As it pertains to comic book movies, the name Zack Snyder can be a rather contentious one. Snyder’s filmography reads like a wish list of Hollywood adaptations that a reader of Wizard: The Guide to Comics could have only meekly fantasized about back in the 1990s. 300, Watchmen, Man of Steel, Batman v Superman, Justice League. If you fired up Doctor Doom’s time platform and traveled to a convention floor in the past, carrying an envelope with only those five titles credited to the same director, fans would think you had come bearing tidings of a John-Connor-like movie messiah for comic book nerds.

Whatever you make of the actual end products that resulted from Snyder’s efforts, the fact that he or anyone was able to marshal big-budget attempts at bringing such properties to life is surely a dream come true by ‘90s geek standards. Before his cinematic M.O. ever became linked to the all-important subject of comic book movies, however, Snyder was a director with a background in music videos who would cross over into feature filmmaking with a remake of George Romero’s 1978 zombie film Dawn of the Dead.

Snyder’s version of Dawn of the Dead hit theaters on March 19, 2004. In this movie, the characters aren’t superheroes or Spartan warriors with washboard abs. They’re everyday people thrust together in an extraordinary situation. That dose of humanity at once makes Dawn of the Dead more down-to-earth and relatable than any CGI-laden superhero slugfest. With a screenplay by James Gunn, who would also go on to become a key figure in the comic book movie genre with Guardians of the Galaxy, this is Snyder’s most street-level film. It’s also his best.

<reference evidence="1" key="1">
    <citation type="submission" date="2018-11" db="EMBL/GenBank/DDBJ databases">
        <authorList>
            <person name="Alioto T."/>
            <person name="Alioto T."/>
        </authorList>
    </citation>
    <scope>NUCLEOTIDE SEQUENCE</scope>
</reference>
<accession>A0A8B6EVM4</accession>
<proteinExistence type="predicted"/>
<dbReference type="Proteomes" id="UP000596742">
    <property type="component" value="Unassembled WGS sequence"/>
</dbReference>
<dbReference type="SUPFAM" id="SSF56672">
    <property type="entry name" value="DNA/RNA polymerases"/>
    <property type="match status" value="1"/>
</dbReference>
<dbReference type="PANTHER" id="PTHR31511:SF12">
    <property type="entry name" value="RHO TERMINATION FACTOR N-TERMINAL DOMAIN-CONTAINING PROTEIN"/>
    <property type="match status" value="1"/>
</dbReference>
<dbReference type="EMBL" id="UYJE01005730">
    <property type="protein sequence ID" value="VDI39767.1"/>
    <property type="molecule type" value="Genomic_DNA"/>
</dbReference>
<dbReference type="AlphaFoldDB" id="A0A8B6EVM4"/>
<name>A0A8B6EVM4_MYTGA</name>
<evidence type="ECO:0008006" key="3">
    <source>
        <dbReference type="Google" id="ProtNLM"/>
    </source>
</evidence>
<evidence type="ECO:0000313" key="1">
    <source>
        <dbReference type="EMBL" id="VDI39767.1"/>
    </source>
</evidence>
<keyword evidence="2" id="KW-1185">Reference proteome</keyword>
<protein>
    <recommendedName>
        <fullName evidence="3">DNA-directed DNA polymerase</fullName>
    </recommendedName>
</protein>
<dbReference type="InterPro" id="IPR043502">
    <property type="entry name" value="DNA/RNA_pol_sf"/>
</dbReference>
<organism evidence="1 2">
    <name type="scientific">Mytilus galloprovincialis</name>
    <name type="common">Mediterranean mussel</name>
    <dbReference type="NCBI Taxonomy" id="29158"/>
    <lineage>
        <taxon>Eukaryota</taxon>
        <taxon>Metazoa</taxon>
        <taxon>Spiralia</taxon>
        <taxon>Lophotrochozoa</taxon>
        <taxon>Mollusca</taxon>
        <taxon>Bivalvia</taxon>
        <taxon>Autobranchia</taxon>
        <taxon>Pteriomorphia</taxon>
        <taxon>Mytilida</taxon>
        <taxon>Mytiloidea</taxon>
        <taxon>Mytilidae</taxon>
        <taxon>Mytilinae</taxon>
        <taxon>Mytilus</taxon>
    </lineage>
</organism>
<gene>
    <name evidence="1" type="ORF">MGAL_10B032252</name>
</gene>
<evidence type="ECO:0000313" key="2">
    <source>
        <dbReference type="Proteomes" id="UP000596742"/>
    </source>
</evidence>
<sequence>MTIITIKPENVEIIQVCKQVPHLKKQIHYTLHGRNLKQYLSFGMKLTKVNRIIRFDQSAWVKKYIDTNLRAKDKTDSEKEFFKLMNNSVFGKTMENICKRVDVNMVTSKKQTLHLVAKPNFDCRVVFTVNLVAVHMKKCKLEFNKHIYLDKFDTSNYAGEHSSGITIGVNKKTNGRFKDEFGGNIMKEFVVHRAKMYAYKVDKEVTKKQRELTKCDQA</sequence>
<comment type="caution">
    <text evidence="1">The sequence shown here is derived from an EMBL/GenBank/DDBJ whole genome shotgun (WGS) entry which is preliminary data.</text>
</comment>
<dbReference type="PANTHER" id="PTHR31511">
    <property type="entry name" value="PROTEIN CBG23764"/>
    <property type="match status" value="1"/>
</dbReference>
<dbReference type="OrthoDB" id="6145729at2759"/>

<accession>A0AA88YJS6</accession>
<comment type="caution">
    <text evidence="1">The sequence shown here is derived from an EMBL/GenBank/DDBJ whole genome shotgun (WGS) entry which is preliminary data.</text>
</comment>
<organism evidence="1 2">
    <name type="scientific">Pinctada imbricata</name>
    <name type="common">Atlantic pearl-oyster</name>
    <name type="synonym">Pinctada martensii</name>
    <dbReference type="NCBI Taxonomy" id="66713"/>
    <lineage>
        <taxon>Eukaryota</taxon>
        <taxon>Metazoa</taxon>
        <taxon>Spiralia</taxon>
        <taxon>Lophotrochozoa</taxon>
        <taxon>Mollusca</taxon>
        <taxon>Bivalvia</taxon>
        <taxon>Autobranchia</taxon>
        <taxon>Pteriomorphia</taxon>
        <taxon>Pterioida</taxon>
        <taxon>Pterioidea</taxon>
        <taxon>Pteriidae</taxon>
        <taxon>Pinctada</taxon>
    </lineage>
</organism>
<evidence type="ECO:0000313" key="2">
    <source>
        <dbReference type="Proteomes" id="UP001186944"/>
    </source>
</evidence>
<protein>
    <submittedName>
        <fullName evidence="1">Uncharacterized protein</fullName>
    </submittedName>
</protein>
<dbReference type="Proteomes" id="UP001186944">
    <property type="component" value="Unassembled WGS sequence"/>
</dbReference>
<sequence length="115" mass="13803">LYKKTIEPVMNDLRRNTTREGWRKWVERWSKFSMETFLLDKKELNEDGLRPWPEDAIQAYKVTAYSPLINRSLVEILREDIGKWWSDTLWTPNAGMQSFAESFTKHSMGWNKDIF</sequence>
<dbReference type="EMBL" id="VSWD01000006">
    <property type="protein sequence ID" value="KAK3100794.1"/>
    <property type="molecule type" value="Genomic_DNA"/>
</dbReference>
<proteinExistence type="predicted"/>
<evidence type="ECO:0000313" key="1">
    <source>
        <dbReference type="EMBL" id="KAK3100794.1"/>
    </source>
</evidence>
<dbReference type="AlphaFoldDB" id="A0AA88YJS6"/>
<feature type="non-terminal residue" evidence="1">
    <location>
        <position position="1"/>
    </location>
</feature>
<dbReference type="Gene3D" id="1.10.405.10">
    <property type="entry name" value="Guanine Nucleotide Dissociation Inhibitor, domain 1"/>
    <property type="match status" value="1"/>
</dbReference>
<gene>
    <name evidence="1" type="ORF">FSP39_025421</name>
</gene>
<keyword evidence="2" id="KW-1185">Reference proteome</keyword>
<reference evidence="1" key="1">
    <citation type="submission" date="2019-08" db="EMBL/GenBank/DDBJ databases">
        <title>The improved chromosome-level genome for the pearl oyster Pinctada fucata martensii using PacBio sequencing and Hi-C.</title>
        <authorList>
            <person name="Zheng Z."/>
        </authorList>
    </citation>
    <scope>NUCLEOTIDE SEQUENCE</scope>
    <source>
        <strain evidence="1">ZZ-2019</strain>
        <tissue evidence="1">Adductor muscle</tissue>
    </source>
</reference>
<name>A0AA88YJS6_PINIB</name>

A Cold Open for the Ages

Dawn of the Dead was one of the first big American zombie movies out of the gate after 28 Days Later. As I wrote last year in a 15th-anniversary article about that film, zombies were in the ether in a major way back in 2002 through 2004. Snyder’s film adheres to the same fast zombies trend but that’s not the only page it takes out of the Danny Boyle playbook. Like 28 Days Later (and later, The Walking Dead on television), Dawn of the Dead starts out in a hospital. Rather than being abandoned and spooky, however, this hospital is still buzzing with life, because when the movie begins, we’re pre-apocalypse.

As a genre artifact, Dawn of the Dead is perhaps best remembered for its bravura cold open. It’s eleven and a half minutes before the film’s title appears on-screen and its opening credits begin. In that time, Snyder manages to draw us into the life of one character and then open the world out around her to where it encompasses a citywide end-of-the-world nightmare.

Sarah Polley’s character, Ana, isn’t an Amazonian demigoddess with a lasso of truth. She’s a nurse at the end of a long shift who just wants to get home so she can have date night with her husband. As the movie fades in, we see her standing in the hallway next to a doctor who’s on the phone with his golf buddy, talking about “teeing off” in the morning.

Little do they know that the world is about to go to shit. Needless to say, that doctor probably won’t be making his tee time.

In their suburban Milwaukee home, Ana and her husband wake up the next morning to find a zombified neighborhood girl in their house. The girl attacks and kills Ana’s husband, taking a big bite out of his neck and leaving him to reanimate on the bed as one of the undead.